It is long ere we discover how rich we are. Our history, we are sure, is quite tame. have nothing to write, nothing to infer. But our wiser years still run back to the despised recollections of childhood, and always we are fishing up some wonderful article out of that pond; until, by and by, we begin to suspect that the biography of the one foolish person we know is, in reality, nothing less than the miniature paraphrase of the hundred volumes of the Universal History.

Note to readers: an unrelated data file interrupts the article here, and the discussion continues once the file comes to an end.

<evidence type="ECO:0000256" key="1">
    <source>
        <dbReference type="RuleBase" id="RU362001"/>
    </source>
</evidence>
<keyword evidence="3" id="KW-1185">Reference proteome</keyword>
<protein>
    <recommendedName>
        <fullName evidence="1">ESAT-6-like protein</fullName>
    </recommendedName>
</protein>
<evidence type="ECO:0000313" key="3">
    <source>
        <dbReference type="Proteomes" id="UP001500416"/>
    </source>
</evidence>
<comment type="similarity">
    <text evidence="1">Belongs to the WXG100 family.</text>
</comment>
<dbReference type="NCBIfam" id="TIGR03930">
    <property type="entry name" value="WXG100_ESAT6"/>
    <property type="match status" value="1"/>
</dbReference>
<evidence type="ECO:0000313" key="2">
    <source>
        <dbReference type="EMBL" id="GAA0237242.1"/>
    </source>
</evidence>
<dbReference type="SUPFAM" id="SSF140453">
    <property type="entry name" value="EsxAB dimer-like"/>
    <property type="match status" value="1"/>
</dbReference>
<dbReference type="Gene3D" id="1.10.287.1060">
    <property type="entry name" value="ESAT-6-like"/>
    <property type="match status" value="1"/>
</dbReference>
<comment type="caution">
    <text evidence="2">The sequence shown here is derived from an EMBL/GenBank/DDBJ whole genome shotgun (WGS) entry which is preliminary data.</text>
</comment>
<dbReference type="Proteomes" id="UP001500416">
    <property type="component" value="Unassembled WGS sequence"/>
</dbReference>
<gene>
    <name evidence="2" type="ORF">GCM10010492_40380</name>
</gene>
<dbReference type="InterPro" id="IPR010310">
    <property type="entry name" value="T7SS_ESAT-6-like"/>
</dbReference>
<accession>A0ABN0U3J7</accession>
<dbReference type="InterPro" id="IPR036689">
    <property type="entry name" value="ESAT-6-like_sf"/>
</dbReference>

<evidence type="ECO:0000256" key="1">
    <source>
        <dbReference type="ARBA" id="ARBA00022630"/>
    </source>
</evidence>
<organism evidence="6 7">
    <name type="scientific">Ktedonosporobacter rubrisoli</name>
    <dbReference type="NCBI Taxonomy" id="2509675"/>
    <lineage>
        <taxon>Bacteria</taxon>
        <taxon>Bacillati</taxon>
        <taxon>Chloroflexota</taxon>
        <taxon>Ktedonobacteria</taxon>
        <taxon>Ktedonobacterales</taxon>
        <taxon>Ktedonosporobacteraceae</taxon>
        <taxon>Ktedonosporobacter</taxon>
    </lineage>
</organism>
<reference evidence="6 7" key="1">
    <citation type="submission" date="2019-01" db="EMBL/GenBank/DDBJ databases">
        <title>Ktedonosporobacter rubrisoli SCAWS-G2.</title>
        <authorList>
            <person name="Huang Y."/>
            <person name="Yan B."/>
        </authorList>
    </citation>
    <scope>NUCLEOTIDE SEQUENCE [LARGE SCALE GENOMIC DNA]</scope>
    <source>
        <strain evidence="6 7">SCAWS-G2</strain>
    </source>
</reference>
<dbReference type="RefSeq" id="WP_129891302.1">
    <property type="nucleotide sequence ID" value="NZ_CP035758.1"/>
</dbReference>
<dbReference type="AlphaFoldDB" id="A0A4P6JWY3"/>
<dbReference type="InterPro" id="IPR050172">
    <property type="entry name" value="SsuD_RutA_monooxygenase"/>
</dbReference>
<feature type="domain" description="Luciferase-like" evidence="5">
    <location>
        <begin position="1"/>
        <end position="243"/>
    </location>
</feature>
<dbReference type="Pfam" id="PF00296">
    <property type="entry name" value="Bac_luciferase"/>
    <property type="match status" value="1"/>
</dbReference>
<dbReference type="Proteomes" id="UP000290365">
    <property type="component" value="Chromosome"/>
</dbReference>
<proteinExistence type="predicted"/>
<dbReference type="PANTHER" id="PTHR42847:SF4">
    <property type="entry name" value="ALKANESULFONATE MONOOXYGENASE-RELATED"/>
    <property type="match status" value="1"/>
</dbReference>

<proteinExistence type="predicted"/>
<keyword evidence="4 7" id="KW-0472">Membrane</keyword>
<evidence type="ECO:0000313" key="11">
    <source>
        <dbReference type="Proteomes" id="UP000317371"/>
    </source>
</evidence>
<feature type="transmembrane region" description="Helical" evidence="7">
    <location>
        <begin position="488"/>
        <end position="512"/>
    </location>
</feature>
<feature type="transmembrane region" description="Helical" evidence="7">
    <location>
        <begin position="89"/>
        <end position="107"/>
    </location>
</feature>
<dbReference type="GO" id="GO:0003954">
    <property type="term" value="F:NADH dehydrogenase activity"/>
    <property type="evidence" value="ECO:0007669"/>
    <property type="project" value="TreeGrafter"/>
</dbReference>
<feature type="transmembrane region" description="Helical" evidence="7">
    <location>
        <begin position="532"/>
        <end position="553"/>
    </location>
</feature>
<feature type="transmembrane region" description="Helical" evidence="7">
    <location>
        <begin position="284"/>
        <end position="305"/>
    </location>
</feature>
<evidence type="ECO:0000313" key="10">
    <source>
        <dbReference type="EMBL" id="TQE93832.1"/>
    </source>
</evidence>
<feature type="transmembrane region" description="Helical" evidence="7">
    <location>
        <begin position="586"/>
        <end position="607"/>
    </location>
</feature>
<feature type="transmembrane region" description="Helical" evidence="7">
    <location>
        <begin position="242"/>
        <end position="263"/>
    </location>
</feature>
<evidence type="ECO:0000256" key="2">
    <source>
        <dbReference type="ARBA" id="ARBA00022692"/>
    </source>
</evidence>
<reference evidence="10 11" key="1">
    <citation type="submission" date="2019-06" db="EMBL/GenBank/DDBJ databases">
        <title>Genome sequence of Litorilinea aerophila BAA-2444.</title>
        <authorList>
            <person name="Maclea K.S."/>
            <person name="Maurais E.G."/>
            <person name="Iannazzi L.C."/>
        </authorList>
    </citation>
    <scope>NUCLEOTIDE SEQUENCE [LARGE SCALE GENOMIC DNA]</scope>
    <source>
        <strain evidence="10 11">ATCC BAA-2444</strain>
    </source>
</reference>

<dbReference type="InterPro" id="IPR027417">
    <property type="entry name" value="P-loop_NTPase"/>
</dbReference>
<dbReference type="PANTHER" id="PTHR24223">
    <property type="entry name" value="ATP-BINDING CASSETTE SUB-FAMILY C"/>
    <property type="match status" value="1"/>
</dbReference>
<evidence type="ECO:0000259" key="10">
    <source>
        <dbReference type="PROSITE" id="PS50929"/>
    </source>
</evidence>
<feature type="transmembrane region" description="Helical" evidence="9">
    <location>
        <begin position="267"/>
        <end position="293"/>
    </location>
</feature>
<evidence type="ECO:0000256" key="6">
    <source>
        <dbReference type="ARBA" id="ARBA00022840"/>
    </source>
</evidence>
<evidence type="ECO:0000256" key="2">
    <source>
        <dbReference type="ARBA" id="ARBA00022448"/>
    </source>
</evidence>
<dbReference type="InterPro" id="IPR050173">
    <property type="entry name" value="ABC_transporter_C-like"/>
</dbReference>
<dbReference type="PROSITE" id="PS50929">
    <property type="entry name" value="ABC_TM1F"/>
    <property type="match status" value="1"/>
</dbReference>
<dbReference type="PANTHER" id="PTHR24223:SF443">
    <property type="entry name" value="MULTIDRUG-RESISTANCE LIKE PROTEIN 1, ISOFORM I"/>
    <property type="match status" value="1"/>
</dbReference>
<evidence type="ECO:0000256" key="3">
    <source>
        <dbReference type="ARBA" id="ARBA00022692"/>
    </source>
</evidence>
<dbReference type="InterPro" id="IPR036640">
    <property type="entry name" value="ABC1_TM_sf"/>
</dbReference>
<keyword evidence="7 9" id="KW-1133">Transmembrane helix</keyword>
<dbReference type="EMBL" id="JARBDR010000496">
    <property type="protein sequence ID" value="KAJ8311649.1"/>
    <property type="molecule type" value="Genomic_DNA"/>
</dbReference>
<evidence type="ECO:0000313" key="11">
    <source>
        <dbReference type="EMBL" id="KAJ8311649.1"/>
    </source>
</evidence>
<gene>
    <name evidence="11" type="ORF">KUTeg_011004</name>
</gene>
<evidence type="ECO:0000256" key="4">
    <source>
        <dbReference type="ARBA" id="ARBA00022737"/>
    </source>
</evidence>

In the intellect constructive, which we popularly designate by the word Genius, we observe the same balance of two elements as in intellect receptive. The constructive intellect produces thoughts, sentences, poems, plans, designs, systems. It is the generation of the mind, the marriage of thought with nature. To genius must always go two gifts, the thought and the publication. The first is revelation, always a miracle, which no frequency of occurrence or incessant study can ever familiarise, but which must always leave the inquirer stupid with wonder. It is the advent of truth into the world; a form of thought now for the first time bursting into the universe; a child of the old eternal soul; a piece of genuine and immeasurable greatness. It seems, for the time, to inherit all that has yet existed, and to dictate to the unborn. It affects every thought of man, and goes to fashion every institution. But to make it available, it needs a vehicle or art by which it is conveyed to men. To be communicable, it must become picture or sensible object. We must learn the language of facts. The most wonderful inspirations die with their subject, if he has no hand to paint them to the senses. The ray of light passes invisible through space, and only when it falls